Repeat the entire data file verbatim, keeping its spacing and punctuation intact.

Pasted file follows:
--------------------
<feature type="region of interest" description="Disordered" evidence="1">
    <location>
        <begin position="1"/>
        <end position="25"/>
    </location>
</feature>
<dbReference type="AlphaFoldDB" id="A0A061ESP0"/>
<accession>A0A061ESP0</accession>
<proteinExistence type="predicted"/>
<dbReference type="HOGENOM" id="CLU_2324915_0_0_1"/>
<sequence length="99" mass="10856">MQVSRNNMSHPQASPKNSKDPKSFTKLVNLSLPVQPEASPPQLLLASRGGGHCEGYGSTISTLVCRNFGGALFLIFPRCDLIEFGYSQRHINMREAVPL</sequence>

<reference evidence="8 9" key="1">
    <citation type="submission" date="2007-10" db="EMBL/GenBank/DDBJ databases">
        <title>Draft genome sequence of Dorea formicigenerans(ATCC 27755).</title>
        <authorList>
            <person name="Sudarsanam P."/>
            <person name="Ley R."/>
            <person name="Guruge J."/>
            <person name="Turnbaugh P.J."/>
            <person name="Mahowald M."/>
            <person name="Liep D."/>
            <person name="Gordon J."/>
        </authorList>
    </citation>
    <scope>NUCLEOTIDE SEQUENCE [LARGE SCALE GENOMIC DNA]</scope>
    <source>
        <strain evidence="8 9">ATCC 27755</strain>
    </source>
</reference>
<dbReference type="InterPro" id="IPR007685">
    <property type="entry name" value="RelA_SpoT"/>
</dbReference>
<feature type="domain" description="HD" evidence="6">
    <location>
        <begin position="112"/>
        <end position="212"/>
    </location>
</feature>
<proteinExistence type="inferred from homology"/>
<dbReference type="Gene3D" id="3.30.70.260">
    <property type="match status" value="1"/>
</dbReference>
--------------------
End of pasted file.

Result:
<feature type="region of interest" description="Disordered" evidence="1">
    <location>
        <begin position="1"/>
        <end position="25"/>
    </location>
</feature>
<dbReference type="AlphaFoldDB" id="A0A061ESP0"/>
<accession>A0A061ESP0</accession>
<proteinExistence type="predicted"/>
<dbReference type="HOGENOM" id="CLU_2324915_0_0_1"/>
<sequence length="99" mass="10856">MQVSRNNMSHPQASPKNSKDPKSFTKLVNLSLPVQPEASPPQLLLASRGGGHCEGYGSTISTLVCRNFGGALFLIFPRCDLIEFGYSQRHINMREAVPL</sequence>

<reference evidence="8 9" key="1">
    <citation type="submission" date="2007-10" db="EMBL/GenBank/DDBJ databases">
        <title>Draft genome sequence of Dorea formicigenerans(ATCC 27755).</title>
        <authorList>
            <person name="Sudarsanam P."/>
            <person name="Ley R."/>
            <person name="Guruge J."/>
            <person name="Turnbaugh P.J."/>
            <person name="Mahowald M."/>
            <person name="Liep D."/>
            <person name="Gordon J."/>
        </authorList>
    </citation>
    <scope>NUCLEOTIDE SEQUENCE [LARGE SCALE GENOMIC DNA]</scope>
    <source>
        <strain evidence="8 9">ATCC 27755</strain>
    </source>
</reference>
<dbReference type="InterPro" id="IPR007685">
    <property type="entry name" value="RelA_SpoT"/>
</dbReference>
<feature type="domain" description="HD" evidence="6">
    <location>
        <begin position="112"/>
        <end position="212"/>
    </location>
</feature>
<proteinExistence type="inferred from homology"/>
<dbReference type="Gene3D" id="3.30.70.260">
    <property type="match status" value="1"/>
</dbReference>